Messier (l), Leetch (c) and Beukeboom (r) celebrate a goal (NHL)

Messier (l), Leetch (c) and Beukeboom (r) celebrate a goal (NHL)

When you think of the 1994 Stanley Cup Champion New York Rangers, the names that instantly come to mind are Mark Messier, Brian Leetch, Adam Graves, Mike Richter & even Head Coach Mike Keenan.  However, one of the most beloved and popular players from that team was stalwart defenseman, Jeff Beukeboom.  To this day, if you walk into MSG during a Rangers game and hear what sounds like booing, one has to remind ones self that the Ranger diehards could be chanting “BEUUUKKKK!” instead.

Jeff Beukeboom joined the NHL as a 1st round pick (19th overall) of the Edmonton Oilers in 1983.  It took “Beuk” 3 years to crack the extremely talented Oilers lineup.  He made his debut in the NHL with Edmonton in the 1986-87 season.  He would go on to help the Oiler hoist Lord Stanley’s Cup in 1987, 1988 & 1990.  When superstar Mark Messier was dealt to the Rangers in a multi-player deal, the Ajax, Ontario, Canada native found himself on Broadway.  The Rangers had acquired Messier & Beukeboom for Bernie Nicholls, Steven Rice, David Shaw & Louie DeBrusk.

Jeff’s physical style of play and his defense first game was the perfect ying to his defense partner Brian Leetch’s yang.  Having a partner of Beukeboom’s capabilities allowed Leetch the offensive freedom to join the rush without fear of leaving a gaping hole on defense.  Beukeboom had his back.  In fact this was evident in more ways than one.  Not only did Beukeboom’s fine defense play allow Leetch offensive freedom but his physical play gave Leetch and everyone else on the ice more room to operate.  In addition, opponents were leery of trying to crowd the crease or they would have to answer to Beuk.

Even though Beukeboom never posted flashy or for that matter pedestrian offensive totals, his leadership abilities were well respected in his own locker room by both his teammates & coaches.  At various times in his Rangers career, Beukeboom was an alternate captain.  Always willing to come to a teammate’s defense, Beukeboom was there to answer the bell when the need to drop the gloves arose.  It was during one of those instances when standing up for a teammate ended up – more or less – ending his career.

In November of 1998, in a game vs. the Los Angeles Kings, Matt Johnson sucker punched him which resulted in one of the multitude of concussions he would suffer during his 13 year NHL career.  Johnson received a 12 game suspension for intent to injure which at that time was a severe punishment.  Being a hockey player, Beukeboom only missed a handful of games but things weren’t right.  The severe concussion suffered at the hands of Johnson left him susceptible to other concussions with even the slightest of bumps.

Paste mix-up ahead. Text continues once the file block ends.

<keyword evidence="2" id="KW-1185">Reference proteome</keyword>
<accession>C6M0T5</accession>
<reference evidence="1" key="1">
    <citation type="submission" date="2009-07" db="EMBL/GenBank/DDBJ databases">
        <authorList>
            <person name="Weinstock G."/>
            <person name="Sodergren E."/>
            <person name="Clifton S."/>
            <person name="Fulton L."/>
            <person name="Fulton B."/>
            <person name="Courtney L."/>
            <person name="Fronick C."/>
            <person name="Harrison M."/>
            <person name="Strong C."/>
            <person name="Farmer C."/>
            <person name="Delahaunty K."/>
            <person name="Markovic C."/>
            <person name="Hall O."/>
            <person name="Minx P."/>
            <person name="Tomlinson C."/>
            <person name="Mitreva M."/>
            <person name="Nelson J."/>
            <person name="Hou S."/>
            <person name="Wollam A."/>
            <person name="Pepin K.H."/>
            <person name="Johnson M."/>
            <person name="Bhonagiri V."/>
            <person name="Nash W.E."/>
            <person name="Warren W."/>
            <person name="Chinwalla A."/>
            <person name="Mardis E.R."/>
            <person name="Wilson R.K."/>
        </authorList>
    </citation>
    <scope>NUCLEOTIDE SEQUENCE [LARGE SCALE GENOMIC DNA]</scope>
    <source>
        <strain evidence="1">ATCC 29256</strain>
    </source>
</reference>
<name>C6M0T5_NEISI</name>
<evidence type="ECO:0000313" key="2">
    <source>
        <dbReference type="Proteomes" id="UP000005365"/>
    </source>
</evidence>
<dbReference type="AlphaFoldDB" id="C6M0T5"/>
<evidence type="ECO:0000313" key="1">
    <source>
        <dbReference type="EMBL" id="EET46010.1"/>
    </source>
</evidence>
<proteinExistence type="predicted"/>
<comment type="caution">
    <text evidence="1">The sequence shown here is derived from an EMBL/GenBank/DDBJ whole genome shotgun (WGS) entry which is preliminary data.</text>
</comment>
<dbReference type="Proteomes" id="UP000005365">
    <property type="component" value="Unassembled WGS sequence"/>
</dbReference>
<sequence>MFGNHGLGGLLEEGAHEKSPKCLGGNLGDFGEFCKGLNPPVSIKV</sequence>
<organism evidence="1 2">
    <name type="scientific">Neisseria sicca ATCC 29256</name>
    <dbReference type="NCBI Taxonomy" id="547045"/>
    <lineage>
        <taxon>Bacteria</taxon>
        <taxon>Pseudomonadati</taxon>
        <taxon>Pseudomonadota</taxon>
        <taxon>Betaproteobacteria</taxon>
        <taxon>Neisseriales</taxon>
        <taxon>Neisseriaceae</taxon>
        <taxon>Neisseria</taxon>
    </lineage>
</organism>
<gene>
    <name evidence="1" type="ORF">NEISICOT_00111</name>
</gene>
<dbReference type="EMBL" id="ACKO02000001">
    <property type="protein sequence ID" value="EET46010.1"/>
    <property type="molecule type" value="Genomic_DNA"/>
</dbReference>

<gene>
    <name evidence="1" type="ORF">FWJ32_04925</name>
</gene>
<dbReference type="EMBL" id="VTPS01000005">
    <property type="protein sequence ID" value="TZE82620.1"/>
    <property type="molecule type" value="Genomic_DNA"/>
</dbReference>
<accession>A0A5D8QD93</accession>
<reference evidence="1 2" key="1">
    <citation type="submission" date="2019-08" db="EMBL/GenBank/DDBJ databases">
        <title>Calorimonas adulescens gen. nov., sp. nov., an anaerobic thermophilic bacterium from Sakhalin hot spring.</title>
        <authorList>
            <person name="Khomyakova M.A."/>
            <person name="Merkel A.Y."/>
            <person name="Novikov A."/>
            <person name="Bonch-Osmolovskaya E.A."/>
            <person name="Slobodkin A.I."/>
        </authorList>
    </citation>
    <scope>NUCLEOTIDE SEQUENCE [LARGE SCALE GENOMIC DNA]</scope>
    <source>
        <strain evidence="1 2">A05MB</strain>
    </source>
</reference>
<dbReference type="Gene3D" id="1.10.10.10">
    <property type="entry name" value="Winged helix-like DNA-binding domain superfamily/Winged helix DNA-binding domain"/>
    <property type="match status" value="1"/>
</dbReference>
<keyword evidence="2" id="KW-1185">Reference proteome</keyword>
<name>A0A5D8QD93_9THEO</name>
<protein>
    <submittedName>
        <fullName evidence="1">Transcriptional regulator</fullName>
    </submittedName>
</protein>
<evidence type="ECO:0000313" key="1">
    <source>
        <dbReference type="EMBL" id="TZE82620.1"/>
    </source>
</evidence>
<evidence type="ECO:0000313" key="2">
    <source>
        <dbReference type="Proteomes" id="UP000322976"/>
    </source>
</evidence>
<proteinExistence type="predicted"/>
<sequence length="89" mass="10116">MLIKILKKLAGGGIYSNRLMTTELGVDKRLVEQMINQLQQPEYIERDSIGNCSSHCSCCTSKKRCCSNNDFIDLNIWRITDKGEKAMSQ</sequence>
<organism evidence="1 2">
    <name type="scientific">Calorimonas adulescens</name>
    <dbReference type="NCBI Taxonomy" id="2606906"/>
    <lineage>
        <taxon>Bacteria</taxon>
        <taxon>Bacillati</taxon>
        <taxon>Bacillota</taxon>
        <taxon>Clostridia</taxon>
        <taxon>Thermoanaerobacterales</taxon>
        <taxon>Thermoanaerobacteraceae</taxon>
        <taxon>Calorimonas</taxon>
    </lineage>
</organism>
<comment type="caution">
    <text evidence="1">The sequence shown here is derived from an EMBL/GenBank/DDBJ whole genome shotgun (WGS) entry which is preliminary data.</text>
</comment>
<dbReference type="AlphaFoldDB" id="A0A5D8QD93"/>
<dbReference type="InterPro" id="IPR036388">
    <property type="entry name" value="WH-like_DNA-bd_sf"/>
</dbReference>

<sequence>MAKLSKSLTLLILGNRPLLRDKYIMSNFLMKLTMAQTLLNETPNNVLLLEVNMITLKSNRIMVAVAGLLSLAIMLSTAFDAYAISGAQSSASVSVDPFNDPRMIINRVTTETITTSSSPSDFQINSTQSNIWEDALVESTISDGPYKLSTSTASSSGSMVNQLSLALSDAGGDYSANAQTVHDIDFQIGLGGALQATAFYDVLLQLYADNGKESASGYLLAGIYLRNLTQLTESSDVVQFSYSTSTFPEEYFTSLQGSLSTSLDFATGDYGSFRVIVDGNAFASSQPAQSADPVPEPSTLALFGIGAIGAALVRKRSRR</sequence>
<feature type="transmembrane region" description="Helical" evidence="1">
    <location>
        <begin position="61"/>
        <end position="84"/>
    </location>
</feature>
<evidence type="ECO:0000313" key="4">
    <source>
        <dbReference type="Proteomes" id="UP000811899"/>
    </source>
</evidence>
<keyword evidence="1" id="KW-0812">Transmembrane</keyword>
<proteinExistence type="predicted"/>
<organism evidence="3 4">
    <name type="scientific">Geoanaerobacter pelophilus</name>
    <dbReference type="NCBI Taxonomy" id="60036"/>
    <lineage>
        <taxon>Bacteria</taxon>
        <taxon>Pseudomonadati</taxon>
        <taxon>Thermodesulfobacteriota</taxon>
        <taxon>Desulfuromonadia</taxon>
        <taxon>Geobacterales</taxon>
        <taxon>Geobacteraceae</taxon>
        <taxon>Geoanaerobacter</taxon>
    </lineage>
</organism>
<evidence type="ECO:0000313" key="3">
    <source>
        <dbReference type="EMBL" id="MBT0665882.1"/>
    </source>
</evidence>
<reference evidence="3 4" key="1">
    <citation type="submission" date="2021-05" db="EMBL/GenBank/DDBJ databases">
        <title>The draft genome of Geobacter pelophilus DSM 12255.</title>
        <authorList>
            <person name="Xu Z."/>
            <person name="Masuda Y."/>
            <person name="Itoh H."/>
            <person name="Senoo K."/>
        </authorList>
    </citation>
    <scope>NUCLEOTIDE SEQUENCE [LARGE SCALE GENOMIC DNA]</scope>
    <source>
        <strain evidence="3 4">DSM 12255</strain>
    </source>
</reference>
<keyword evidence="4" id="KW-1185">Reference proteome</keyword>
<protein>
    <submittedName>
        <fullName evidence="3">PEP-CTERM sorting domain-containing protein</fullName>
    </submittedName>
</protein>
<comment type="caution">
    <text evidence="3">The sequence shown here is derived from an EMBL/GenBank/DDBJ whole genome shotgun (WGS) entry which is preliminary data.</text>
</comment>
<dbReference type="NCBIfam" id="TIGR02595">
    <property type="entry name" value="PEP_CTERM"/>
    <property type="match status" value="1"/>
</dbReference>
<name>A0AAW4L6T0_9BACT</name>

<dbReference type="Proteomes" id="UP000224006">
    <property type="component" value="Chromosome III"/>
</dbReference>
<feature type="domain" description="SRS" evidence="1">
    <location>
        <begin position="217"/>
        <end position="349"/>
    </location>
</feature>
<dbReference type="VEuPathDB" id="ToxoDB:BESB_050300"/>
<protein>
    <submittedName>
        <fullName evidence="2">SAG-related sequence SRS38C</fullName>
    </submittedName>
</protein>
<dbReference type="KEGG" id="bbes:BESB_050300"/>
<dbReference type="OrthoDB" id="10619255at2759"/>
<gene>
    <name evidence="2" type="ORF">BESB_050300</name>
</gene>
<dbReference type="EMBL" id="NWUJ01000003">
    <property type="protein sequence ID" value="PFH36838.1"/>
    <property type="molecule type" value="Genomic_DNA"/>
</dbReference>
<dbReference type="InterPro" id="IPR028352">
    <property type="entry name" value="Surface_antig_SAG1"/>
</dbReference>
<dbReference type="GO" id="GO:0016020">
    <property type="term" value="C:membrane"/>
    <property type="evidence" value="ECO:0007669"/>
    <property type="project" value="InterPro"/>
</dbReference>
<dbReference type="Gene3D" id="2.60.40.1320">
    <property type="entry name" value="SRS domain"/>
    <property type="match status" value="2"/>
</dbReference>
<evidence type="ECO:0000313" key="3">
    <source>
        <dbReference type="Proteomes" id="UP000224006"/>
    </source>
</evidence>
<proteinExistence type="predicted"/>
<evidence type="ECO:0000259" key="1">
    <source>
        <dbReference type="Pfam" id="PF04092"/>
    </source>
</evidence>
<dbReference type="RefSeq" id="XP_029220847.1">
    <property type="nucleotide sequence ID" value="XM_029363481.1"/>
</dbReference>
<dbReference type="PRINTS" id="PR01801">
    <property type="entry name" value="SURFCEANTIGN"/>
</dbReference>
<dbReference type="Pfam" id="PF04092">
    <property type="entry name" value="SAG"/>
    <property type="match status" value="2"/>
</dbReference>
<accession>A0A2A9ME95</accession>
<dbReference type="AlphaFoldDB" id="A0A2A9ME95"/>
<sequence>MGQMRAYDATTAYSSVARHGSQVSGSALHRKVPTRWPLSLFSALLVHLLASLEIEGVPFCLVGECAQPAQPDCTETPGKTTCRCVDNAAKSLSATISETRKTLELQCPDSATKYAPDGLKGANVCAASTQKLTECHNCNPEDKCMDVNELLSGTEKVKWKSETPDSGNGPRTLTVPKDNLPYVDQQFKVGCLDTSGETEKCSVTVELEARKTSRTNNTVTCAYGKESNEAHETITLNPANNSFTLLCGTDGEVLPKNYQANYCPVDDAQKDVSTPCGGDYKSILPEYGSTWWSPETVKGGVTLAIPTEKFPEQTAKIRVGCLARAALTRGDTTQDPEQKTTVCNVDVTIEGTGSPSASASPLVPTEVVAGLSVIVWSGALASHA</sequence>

Beukeboom being tended to in L.A. (SI)

Beukeboom being tended to in L.A. (SI)


In a game in February of 1999, Beukeboom felt the effects of another concussion after a relatively minor collision.  The result left him feeling dizzy nauseated, fatigued, suffering from memory loss and with constant headaches.  Beukeboom was diagnosed with what we now call Post Concussion Syndrome.  Remember, there was no concussion protocol like there is today.  After consulting with doctors, Beukeboom retired in July 1999.  In his 13 year career, Beukeboom played in 804 regular season games, registering 30 goals, 129 assists for 159 points with 1,890 PIM.  In addition he was a very impressive +114 in his career.  In the playoffs he played in 99 games, registering 3 goals, 16 assists for 19 points with a 197 PIM and was a + 16.  Most importantly he is a 4 time Stanley Cup Champion.

Over the last dozen years, Beukeboom has stayed in the game as a part owner of the Lindsay Muskies of the Ontario Provincial Junior A Hockey League.  He has also been an assistant coach for the Toronto Roadrunners of the AHL (2003-2004), the Barrie Colts (2008) & the Sudbury Wolves (2009) of the Ontario League and most recently the Hartford Wolfpack since 2012.  As a member of head coach Ken Gernander’s staff in Hartford, he has played an instrumental part in the development of future Blueshirts Dylan McIlrath, Conor Allen & Tommy Hughes. Rangers GM Glen Sather & company can only hope that the work Beukeboom does with the development of the young future Rangers D-men will result in a player reminiscent of…..Jeff Beukeboom. BEUUUUKKKKKK!!!!!!

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